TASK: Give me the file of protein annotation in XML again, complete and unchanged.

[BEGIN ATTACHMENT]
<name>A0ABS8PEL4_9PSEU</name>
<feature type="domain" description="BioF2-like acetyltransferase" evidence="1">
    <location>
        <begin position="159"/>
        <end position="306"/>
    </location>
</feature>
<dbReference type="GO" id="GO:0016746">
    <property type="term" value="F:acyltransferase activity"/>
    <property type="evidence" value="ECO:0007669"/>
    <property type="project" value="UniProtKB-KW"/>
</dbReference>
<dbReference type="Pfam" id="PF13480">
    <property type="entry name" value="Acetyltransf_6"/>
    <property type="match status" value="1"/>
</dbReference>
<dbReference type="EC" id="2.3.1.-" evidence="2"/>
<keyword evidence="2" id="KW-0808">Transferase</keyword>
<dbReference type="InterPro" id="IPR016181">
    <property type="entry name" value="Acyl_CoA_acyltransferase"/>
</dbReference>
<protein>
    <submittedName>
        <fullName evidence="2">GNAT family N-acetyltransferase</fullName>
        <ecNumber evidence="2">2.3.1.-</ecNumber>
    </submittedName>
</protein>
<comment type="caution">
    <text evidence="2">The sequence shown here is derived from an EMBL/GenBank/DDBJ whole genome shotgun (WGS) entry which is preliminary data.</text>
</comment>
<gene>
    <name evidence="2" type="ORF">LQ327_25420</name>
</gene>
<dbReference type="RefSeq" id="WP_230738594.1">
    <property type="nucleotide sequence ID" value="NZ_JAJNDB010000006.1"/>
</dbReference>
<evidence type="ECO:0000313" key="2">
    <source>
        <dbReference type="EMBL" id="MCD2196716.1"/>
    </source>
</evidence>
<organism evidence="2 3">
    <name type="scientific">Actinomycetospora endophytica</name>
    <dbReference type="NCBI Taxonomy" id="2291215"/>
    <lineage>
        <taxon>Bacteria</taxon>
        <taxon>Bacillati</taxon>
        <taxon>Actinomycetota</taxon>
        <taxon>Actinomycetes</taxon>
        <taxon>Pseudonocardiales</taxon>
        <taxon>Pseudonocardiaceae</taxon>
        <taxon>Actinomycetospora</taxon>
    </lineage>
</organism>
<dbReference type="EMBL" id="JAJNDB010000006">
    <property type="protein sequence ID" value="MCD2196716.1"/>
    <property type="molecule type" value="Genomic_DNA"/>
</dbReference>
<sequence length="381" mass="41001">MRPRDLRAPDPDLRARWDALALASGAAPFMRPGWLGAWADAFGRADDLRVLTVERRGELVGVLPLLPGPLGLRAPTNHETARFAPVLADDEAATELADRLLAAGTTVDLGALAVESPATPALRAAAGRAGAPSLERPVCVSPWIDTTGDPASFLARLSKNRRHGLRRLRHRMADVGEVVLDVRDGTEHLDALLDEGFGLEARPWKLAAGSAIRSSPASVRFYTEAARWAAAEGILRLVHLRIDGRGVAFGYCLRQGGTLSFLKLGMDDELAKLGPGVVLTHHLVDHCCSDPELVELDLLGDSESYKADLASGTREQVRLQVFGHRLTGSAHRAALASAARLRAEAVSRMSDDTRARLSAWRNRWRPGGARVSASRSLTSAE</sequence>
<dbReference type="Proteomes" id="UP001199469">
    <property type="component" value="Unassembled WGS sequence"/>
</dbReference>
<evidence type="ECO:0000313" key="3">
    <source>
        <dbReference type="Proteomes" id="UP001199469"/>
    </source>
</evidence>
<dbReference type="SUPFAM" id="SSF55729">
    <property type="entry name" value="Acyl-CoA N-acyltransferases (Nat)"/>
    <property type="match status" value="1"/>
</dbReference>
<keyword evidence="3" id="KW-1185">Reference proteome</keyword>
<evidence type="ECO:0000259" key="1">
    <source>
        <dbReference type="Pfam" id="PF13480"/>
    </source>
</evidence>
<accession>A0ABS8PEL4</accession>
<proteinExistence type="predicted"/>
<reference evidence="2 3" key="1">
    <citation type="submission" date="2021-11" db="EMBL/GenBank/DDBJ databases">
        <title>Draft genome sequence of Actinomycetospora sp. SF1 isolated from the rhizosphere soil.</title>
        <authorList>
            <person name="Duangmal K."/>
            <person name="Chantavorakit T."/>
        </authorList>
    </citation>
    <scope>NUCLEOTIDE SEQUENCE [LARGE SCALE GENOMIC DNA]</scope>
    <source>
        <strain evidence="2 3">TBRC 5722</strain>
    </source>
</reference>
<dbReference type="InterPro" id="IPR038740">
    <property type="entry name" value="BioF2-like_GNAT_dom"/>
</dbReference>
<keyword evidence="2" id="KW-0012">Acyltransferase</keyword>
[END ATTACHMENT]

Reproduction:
<name>A0ABS8PEL4_9PSEU</name>
<feature type="domain" description="BioF2-like acetyltransferase" evidence="1">
    <location>
        <begin position="159"/>
        <end position="306"/>
    </location>
</feature>
<dbReference type="GO" id="GO:0016746">
    <property type="term" value="F:acyltransferase activity"/>
    <property type="evidence" value="ECO:0007669"/>
    <property type="project" value="UniProtKB-KW"/>
</dbReference>
<dbReference type="Pfam" id="PF13480">
    <property type="entry name" value="Acetyltransf_6"/>
    <property type="match status" value="1"/>
</dbReference>
<dbReference type="EC" id="2.3.1.-" evidence="2"/>
<keyword evidence="2" id="KW-0808">Transferase</keyword>
<dbReference type="InterPro" id="IPR016181">
    <property type="entry name" value="Acyl_CoA_acyltransferase"/>
</dbReference>
<protein>
    <submittedName>
        <fullName evidence="2">GNAT family N-acetyltransferase</fullName>
        <ecNumber evidence="2">2.3.1.-</ecNumber>
    </submittedName>
</protein>
<comment type="caution">
    <text evidence="2">The sequence shown here is derived from an EMBL/GenBank/DDBJ whole genome shotgun (WGS) entry which is preliminary data.</text>
</comment>
<gene>
    <name evidence="2" type="ORF">LQ327_25420</name>
</gene>
<dbReference type="RefSeq" id="WP_230738594.1">
    <property type="nucleotide sequence ID" value="NZ_JAJNDB010000006.1"/>
</dbReference>
<evidence type="ECO:0000313" key="2">
    <source>
        <dbReference type="EMBL" id="MCD2196716.1"/>
    </source>
</evidence>
<organism evidence="2 3">
    <name type="scientific">Actinomycetospora endophytica</name>
    <dbReference type="NCBI Taxonomy" id="2291215"/>
    <lineage>
        <taxon>Bacteria</taxon>
        <taxon>Bacillati</taxon>
        <taxon>Actinomycetota</taxon>
        <taxon>Actinomycetes</taxon>
        <taxon>Pseudonocardiales</taxon>
        <taxon>Pseudonocardiaceae</taxon>
        <taxon>Actinomycetospora</taxon>
    </lineage>
</organism>
<dbReference type="EMBL" id="JAJNDB010000006">
    <property type="protein sequence ID" value="MCD2196716.1"/>
    <property type="molecule type" value="Genomic_DNA"/>
</dbReference>
<sequence length="381" mass="41001">MRPRDLRAPDPDLRARWDALALASGAAPFMRPGWLGAWADAFGRADDLRVLTVERRGELVGVLPLLPGPLGLRAPTNHETARFAPVLADDEAATELADRLLAAGTTVDLGALAVESPATPALRAAAGRAGAPSLERPVCVSPWIDTTGDPASFLARLSKNRRHGLRRLRHRMADVGEVVLDVRDGTEHLDALLDEGFGLEARPWKLAAGSAIRSSPASVRFYTEAARWAAAEGILRLVHLRIDGRGVAFGYCLRQGGTLSFLKLGMDDELAKLGPGVVLTHHLVDHCCSDPELVELDLLGDSESYKADLASGTREQVRLQVFGHRLTGSAHRAALASAARLRAEAVSRMSDDTRARLSAWRNRWRPGGARVSASRSLTSAE</sequence>
<dbReference type="Proteomes" id="UP001199469">
    <property type="component" value="Unassembled WGS sequence"/>
</dbReference>
<evidence type="ECO:0000313" key="3">
    <source>
        <dbReference type="Proteomes" id="UP001199469"/>
    </source>
</evidence>
<dbReference type="SUPFAM" id="SSF55729">
    <property type="entry name" value="Acyl-CoA N-acyltransferases (Nat)"/>
    <property type="match status" value="1"/>
</dbReference>
<keyword evidence="3" id="KW-1185">Reference proteome</keyword>
<evidence type="ECO:0000259" key="1">
    <source>
        <dbReference type="Pfam" id="PF13480"/>
    </source>
</evidence>
<accession>A0ABS8PEL4</accession>
<proteinExistence type="predicted"/>
<reference evidence="2 3" key="1">
    <citation type="submission" date="2021-11" db="EMBL/GenBank/DDBJ databases">
        <title>Draft genome sequence of Actinomycetospora sp. SF1 isolated from the rhizosphere soil.</title>
        <authorList>
            <person name="Duangmal K."/>
            <person name="Chantavorakit T."/>
        </authorList>
    </citation>
    <scope>NUCLEOTIDE SEQUENCE [LARGE SCALE GENOMIC DNA]</scope>
    <source>
        <strain evidence="2 3">TBRC 5722</strain>
    </source>
</reference>
<dbReference type="InterPro" id="IPR038740">
    <property type="entry name" value="BioF2-like_GNAT_dom"/>
</dbReference>
<keyword evidence="2" id="KW-0012">Acyltransferase</keyword>